Is a dietitian and a nutritionist the same thing?
The main difference between a dietitian and a nutritionist is that a dietitian has undertaken complex and extensive studies under supervision involving clinical nutrition, human nutrition, food service management and medical nutrition therapy.
As a result of their substantial studies, a dietitian is considered a dietitian and a nutritionist, however a nutritionist without a degree in dietetics cannot practice as a dietitian.
Does a dietitian only help with weight loss?
No, a dietitian is trained in many areas of human nutrition and assists people in understanding the relationship between diet and disease. A dietitian can provide you advice on a wide range of topics including
diabetes- type 1, type 2 and gestational, high cholesterol, high blood pressure, gastrointestinal health such as IBS, celiac disease, crohns disease, ulcerative colitis, osteoporosis, cancer, food allergies and many more!
Do carbohydrates cause weight gain?
No. Excess calories cause weight gain. Excess calories from carbohydrates are not more fattening than calories from other sources.
Carbohydrates are an important part of a healthy diet as they provide fuel for your body and brain to use. There is no scientific evidence that supports the avoidance of carbohydrates from your diet for weight loss. In fact due to their fibre content carbohydrates can help you to feel fuller for longer.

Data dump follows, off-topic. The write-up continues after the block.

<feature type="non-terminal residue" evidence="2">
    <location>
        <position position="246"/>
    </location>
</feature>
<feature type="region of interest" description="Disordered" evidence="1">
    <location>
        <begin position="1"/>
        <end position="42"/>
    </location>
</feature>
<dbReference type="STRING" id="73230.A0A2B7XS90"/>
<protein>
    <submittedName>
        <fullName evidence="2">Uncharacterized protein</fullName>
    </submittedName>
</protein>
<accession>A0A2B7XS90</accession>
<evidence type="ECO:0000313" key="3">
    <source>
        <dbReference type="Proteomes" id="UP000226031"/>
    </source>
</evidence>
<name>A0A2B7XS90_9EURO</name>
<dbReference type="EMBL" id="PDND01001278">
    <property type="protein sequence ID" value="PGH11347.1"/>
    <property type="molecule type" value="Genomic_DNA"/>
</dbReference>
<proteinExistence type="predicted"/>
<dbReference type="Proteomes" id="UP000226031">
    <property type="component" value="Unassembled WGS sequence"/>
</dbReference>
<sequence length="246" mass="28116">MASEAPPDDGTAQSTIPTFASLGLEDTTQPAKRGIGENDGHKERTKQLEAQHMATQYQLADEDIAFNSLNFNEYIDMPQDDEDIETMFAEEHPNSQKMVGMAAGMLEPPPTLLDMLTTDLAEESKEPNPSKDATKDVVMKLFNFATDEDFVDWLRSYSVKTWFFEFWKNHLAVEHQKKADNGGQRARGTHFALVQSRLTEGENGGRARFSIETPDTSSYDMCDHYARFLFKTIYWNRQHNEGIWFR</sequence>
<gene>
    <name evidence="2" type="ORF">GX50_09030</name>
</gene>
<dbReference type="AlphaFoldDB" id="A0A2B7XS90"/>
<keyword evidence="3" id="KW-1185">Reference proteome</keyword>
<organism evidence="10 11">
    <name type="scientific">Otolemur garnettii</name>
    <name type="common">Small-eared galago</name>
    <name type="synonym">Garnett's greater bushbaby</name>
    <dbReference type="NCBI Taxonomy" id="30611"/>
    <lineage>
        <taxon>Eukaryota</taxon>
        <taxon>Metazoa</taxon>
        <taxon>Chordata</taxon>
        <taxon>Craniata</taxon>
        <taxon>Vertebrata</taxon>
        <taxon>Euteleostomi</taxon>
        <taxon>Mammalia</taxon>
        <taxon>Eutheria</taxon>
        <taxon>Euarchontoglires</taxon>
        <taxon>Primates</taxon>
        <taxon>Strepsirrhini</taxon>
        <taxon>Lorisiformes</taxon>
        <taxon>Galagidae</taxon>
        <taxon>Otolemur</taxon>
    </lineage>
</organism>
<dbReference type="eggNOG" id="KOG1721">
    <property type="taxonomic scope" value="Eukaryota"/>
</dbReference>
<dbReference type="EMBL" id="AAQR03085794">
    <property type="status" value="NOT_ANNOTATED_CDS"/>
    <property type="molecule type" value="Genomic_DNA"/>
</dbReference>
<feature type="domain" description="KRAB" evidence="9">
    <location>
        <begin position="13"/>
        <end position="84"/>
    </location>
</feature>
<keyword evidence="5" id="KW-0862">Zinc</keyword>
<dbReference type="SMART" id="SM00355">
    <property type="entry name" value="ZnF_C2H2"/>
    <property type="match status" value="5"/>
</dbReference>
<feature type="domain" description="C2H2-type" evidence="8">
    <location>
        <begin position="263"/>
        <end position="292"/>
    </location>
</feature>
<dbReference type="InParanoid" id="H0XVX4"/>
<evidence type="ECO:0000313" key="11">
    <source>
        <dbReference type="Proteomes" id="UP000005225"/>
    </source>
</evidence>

Should I take a multivitamin?
Multivitamins should not be used as a substitute for a healthy diet.
Specific vitamin and mineral supplements may be needed for people who are unable to meet their recommended dietary intakes through food. For example, a vegan may need to take an iron supplement if their blood tests show low iron.
What foods should I try to avoid when losing weight?
Try to avoid foods that give you a quick burst of energy but then leave you feeling hungry and lethargic a short time later. These foods include alcohol, soda, juice, sugary beverages, diet beverages, processed foods, fried foods, heavy creams and sauces, sugary foods, high-fat foods, anything battered, excess cheese, excess salt, and too many sweets.